Barbara Goshorn BSRN MSACN
The Nurse Nutritionist
You bet they do! The trouble with stress is that it seeps into every area of your life- affecting your sleep, mood, and the size of your waistline. The interactions between these factors were a subject in a recent study in the International Journal of Obesity. The researchers expected to find a correlation with stress and weight gain but were astonished to see how sleep was an important predictor in the ability to lose weight (and successfully keep it off).
Participants were enrolled in a weight loss program that included weekly group meetings, keeping a food journal, reducing calorie consumption by 500 calories daily, and exercising 6 times a week for 30 minutes. Participants in the study who reported sleeping less than 6 hours a night were unable to meet a 10 pound weight loss, compared with people who slept 6-8 hours. Those that reported high levels of stress were also had trouble making a 10 pound weight loss. Those participants who slept the least and considered their lives stressful not only couldn’t lose weight they actually gained weight on what would be considered a healthy weight loss program.
Another study done by researchers from Columbia University identified stress and sleep deprivation as culprits in weight gain. They showed that when people are sleep deprived (less than 4 hours of sleep for 6 nights), they ate an average of 329 more calories a day then when they were rested (8 hours a night for 6 nights). They also found that the increase in calories was usually in the form of simple carbohydrates, sweets, and fast food.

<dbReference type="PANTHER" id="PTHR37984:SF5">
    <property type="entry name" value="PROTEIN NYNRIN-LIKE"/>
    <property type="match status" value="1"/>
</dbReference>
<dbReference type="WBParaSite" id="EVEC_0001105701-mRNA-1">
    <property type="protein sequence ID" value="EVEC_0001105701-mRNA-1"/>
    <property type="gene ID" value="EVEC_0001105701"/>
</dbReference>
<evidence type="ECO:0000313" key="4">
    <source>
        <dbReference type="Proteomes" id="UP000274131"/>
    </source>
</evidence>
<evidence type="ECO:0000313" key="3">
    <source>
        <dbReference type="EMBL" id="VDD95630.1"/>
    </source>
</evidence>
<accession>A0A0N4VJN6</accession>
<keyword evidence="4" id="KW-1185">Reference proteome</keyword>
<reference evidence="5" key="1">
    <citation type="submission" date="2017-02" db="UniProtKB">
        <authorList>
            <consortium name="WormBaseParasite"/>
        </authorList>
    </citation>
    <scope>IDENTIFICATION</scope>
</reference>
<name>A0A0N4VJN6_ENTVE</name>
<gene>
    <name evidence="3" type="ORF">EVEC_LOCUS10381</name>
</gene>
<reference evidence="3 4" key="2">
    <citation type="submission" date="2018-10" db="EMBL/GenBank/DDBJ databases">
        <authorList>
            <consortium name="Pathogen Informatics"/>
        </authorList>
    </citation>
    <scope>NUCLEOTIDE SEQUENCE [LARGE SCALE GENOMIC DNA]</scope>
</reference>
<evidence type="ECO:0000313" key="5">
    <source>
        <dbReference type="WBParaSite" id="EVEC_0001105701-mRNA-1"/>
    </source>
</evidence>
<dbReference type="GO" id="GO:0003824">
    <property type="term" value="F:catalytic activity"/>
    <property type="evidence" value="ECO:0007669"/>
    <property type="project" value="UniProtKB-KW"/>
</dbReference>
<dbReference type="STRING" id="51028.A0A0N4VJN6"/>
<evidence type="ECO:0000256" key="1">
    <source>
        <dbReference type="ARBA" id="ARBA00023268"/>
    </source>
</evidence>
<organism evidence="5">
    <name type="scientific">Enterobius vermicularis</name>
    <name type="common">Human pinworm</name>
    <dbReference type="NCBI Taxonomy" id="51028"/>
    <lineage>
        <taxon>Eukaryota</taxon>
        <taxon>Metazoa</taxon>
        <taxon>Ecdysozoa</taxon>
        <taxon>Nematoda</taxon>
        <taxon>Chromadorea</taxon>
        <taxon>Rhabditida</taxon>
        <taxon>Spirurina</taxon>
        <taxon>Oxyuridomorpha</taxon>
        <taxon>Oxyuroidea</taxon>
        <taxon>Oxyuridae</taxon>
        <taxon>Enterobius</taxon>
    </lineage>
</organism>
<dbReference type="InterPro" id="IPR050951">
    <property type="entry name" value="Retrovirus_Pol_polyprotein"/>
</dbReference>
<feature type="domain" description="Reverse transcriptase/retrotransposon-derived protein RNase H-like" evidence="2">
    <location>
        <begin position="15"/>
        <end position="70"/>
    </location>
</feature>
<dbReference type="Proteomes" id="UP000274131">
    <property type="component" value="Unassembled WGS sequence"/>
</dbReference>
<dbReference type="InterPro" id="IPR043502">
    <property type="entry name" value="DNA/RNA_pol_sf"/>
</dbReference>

Why do sleep deprivation and stress make us fat? It appears as if hormones are responsible. It is thought that lack of sleep and disruptions in our sleep cycles stimulates the hormone gherlin. Gherlin stimulates our appetite. Levels of another hormone, leptin go down. Leptin is the hormone that tells us we are full or satisfied.
Another hormone that appears to be involved is cortisol. Cortisol is the “stress” hormone that is released by our adrenal glands. It controls blood pressure, blood sugar, and fat and sugar metabolism for fast energy. The end results of which can lead to elevations in blood pressure, blood sugar, and weight gain. Cortisol also makes us hungry. If our bodies perceive physical or psychological stress, cortisol levels rise. This is a survival mechanism termed “the fight or flight response”. Unfortunately we have so much stress (and lack of sleep) in our lives today; many of us have chronically elevated cortisol levels. This leads to elevated blood pressure, sugar levels (diabetes), and weight gain. Studies have shown that weight gain from cortisol is deposited in the abdominal area not the hips or backside. This fat is termed inflammatory fat because it elevates inflammatory levels and is shown to increase cardiovascular diseases including heart attacks and strokes.
Getting enough sleep and finding ways to decrease stress are real issues in America today .Exercise, chiropractic, massage, acupuncture, and yoga have all been documented to decrease cortisol levels. Meditation has also been shown to be effective in lowering stress and cortisol levels. Slow deep breathing (4 breaths/minute) as well as visualization also decreases cortisol levels. Aim for between 7 to 9 hours of sleep per night. Although stress will always be with us trying some of the strategies can go a long way in how we perceive our stressors.